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Russia Depends on Migrants. Moscow Terror Attack Could Inspire New Wave of Hate

People from Central Asia at Moscow Sheremetyevo Airport. Sophia Sandurskaya / Moskva News Agency

I remember the first time I entered Russia back in 2012 very distinctly. I traveled from my hometown of Bishkek, Kyrgyzstan, to Moscow to attend a three-day conference organized by Google's Russian office.

Given the short duration of my trip, I opted to travel light, relying solely on a backpack to carry my essentials. This is what caught the attention of the Russian customs official.

Having cleared border control and nearly made my way through the green corridor of Sheremetyevo airport, a man in uniform suddenly stopped me. He directed me through a maze of passages marked with “staff only” signs, until I found myself in a small room with four other travelers from Central Asia. Together we were a microcosm of the migration demographics of our region: two men from Uzbekistan, one from Tajikistan, and my compatriot from Kyrgyzstan.

And so, we waited. Each passing minute stretched into what felt like an eternity. After about an hour, a group of customs officers along with a plainclothes official, entered the room. They inspected our belongings, meticulously checking each item one by one.

“Why are you traveling with just a backpack?” inquired one of the uniformed officials. My explanation appeared to catch him off guard. He proceeded to explain that my minimal luggage raised red flags, suggesting that I could be smuggling drugs.

“Your people usually travel with huge bags, which is why you seem suspicious,” he remarked bluntly, not caring about the racist undertones in his words.

Before my trip to Moscow, I had heard numerous stories about the mistreatment of Central Asians like myself. A firm rule within my family was to steer clear of the city at all costs, fueled by chilling accounts of racial animosity, police intimidation, and the harrowing specter of neo-Nazi violence.

Despite my hopes that these stories were exaggerated, my experience upon arriving at Sheremetyevo airport quickly showed they were not. It became clear that for Central Asians in Russia’s capital, threats wait behind every corner.

What appalled me most was not merely the necessity of an additional customs check — such inconveniences are commonplace at airports worldwide. Rather, it was the blatant racial profiling perpetrated by the customs officials.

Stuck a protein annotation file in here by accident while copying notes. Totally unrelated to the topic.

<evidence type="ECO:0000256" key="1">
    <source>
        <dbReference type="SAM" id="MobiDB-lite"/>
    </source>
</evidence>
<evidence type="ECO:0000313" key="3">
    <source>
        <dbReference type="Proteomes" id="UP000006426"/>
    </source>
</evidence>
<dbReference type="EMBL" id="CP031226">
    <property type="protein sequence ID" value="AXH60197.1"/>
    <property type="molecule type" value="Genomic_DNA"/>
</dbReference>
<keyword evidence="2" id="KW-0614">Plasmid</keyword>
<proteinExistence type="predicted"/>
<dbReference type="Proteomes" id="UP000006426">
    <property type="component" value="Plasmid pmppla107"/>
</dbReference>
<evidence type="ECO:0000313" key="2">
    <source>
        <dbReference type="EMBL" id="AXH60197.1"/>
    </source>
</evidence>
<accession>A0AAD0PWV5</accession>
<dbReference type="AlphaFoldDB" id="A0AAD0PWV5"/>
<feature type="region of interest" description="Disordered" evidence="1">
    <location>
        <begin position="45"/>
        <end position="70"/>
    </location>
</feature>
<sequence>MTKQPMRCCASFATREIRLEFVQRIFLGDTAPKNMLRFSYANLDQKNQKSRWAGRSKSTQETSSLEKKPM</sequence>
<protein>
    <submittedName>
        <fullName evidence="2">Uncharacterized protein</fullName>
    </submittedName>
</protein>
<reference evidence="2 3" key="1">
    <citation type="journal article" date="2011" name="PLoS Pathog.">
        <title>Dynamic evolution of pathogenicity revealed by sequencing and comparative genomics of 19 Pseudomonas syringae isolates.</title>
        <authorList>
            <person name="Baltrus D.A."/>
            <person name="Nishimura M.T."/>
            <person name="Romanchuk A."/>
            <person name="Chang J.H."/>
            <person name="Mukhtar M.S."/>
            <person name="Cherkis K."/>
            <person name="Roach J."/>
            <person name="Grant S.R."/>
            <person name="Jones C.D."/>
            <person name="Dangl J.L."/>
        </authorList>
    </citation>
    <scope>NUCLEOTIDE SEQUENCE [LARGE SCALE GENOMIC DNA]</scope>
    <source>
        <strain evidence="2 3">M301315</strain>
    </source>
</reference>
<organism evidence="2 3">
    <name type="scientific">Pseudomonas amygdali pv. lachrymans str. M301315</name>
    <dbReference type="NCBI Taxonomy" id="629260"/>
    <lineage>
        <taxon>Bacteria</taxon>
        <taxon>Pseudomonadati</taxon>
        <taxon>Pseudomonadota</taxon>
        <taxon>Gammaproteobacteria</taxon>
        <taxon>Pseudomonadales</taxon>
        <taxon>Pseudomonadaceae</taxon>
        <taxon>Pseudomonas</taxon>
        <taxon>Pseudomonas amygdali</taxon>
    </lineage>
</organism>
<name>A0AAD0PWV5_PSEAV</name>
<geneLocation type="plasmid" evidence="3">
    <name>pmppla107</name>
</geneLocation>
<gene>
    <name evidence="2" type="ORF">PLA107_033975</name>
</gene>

Discrimination against Central Asian migrants is an everyday reality in Russia. Yet events such as the recent attack on Crocus City Hall have the potential to exacerbate the already hostile environment and spark new waves of violence. After a suicide bomber attacked the St. Petersburg metro in 2013, racism against Central Asian migrants rose sharply.

The suspects in the attack need not even be of Central Asian descent to stoke the flames of hate. Any person of color from Central Asia, the Caucasus, or one of Russia’s ethnic republics, regardless of whether their guilt is proven or not, can be scapegoated to justify aggressive actions against the broad category of people Russians derogatorily label as “nerussky” or “nerus'” — terms that translate as “non-Russians.”

Following the Crocus City Hall attacks, one of the initial reports that caught my attention stirred memories of my first visit to Moscow: migrants from Kyrgyzstan told RFE/RL journalists they had been detained at Sheremetyevo Airport for a staggering two days.

A quote from one of the migrants, speaking to RFE/RL on Sunday, encapsulates the profound sense of hopelessness experienced by Central Asian migrants:

“We flew in from Bishkek yesterday and arrived at Sheremetyevo at 18:40 Moscow time. Here they collected our passports and took us to some room. They checked our phones for four hours and wouldn't give them back. They took our fingerprints and made us sign some papers. Ukrainians and Tajiks are getting beaten up. We've been sitting here hungry for a day, they didn't even give us water. 

“They've locked us up like criminals in a room, there are more than 10 Kyrgyzstanis in one room, and there are others in different rooms. At first, they said it was 'additional checks,' but then they stopped explaining anything at all. We contacted the embassy, they told us they couldn't help us with anything.”